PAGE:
News | June 5, 2018

Fatberg Fightback Bolstered By Association Launch

grease traps

Correctly sizing, installing and maintaining kitchen grease traps is key to improving the health of the UK’s sewer network. That is the view of the Grease Contractors Association (GCA), an initiative centred on best practice for the specification, installation and maintenance of grease traps and management systems.

GCA co-chairman Edward Palin said, “The arrival of monster fatbergs has put grease on the agenda as people can see the damage they cause and the costs to clear them. What is not clear to restaurant operators is how to correctly size and maintain grease traps to satisfy the water utilities and regulations.

“It is also the case that there are varying practices in the industry around what to do with grease waste.”

The Grease Contractors Association, which is administered by industry trade association British Water, has been three years in the making. It is a collaboration of seven of the largest operators in the grease trap maintenance sector who have pooled industry knowledge and best practice to create a code of practice for the sizing, installation and maintenance of grease traps.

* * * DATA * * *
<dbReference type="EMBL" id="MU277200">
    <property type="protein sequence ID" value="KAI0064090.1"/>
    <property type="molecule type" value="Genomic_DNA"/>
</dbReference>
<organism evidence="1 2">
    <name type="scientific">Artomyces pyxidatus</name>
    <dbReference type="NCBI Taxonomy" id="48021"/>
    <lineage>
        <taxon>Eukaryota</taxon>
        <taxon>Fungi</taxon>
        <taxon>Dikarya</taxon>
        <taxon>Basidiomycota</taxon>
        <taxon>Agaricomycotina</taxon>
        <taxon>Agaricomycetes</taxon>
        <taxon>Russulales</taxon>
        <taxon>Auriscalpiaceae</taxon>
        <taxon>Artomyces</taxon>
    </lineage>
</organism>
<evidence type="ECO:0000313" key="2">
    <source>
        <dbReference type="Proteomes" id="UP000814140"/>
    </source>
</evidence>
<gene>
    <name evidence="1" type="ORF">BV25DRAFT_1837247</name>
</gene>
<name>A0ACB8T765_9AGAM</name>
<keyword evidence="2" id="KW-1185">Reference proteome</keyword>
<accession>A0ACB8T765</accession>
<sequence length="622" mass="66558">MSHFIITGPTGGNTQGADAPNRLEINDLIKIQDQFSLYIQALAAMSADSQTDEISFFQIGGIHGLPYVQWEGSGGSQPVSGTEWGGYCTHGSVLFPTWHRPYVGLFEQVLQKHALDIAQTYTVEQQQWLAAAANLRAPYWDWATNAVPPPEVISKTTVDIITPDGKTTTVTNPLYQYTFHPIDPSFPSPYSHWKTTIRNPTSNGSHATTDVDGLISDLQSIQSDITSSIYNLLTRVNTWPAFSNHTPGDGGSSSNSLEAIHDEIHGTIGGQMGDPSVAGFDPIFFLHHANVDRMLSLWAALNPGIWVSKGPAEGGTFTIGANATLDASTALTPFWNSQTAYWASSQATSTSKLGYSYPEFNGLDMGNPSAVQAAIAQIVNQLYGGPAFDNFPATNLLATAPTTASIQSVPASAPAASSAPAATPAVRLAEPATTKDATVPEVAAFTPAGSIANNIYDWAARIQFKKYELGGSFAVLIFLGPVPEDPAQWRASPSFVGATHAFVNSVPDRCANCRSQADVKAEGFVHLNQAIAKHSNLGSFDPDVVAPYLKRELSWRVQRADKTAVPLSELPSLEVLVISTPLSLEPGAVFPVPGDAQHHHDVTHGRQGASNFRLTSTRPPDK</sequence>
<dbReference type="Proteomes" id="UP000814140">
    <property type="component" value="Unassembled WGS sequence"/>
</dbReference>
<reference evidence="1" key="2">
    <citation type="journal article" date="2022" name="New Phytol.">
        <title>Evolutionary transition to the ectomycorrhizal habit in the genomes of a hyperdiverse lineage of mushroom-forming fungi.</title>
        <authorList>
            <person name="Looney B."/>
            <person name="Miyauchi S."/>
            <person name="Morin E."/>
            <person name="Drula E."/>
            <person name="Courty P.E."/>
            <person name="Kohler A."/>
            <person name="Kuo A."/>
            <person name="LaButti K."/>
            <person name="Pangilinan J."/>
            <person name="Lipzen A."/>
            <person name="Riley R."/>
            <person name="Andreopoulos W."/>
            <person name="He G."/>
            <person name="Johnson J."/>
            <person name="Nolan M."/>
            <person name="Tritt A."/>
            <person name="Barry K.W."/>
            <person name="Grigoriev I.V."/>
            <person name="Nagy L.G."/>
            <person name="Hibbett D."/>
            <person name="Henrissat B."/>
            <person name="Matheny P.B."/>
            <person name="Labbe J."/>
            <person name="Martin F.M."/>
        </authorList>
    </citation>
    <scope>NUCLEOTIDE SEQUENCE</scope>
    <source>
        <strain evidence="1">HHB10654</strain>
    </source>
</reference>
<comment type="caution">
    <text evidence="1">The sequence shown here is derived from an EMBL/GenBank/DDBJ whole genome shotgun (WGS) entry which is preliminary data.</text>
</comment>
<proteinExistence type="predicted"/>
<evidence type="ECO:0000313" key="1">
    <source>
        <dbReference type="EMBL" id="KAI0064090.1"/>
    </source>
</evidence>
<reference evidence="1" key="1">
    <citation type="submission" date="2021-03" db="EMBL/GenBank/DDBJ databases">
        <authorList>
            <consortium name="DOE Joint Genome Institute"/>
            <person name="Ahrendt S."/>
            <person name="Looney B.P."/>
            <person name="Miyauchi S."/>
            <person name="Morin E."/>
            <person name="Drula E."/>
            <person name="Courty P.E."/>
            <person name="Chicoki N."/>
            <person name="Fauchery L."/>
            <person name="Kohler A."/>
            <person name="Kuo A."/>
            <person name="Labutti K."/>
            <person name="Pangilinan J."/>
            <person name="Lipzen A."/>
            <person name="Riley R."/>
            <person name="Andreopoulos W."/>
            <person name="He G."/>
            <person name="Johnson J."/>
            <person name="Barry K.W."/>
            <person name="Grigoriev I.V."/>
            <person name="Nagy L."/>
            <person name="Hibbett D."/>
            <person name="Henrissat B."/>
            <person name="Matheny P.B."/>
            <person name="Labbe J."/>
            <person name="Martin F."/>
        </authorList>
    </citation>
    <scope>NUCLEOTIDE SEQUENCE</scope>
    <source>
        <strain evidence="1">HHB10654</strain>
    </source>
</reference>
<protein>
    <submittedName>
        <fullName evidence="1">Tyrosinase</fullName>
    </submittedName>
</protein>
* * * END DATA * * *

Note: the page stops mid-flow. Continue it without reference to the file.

Each member of the GCA has been independently audited by British Water to check process standards for installation, maintenance and waste handling practices amongst others. The audit is then carried out on a regular basis to ensure standards are maintained.

The GCA is now recruiting members and wants to sign up all contractors involved in the maintenance of grease traps. “The more contractors we have working to the high standards that have been set, the more effective the UK’s grease management equipment will be,” said Palin.

Seeking new members

The GCA is hosting a recruitment day on the 4 July 2018 in Rugby. If you would be interested in joining and finding out more please email

The GCA is an initiative in association with British Water. For more information, visit or

About The Grease Contractors Association

The Grease Contractors Association is a British Water administered initiative. It is a non-profit organisation of specifiers, installers and maintainers of grease management systems to:

  • Develop and promote standards for best practice
  • Assist in R&D for products and services
  • Influence and advise on legislation and regulation
  • Educate consumers and stakeholders on their role in FOG (fats, oils and grease) reduction
  • Provide a networking forum
  • Bring clarity, understanding, credibility and transparency to the industry

Source: The Grease Contractors Association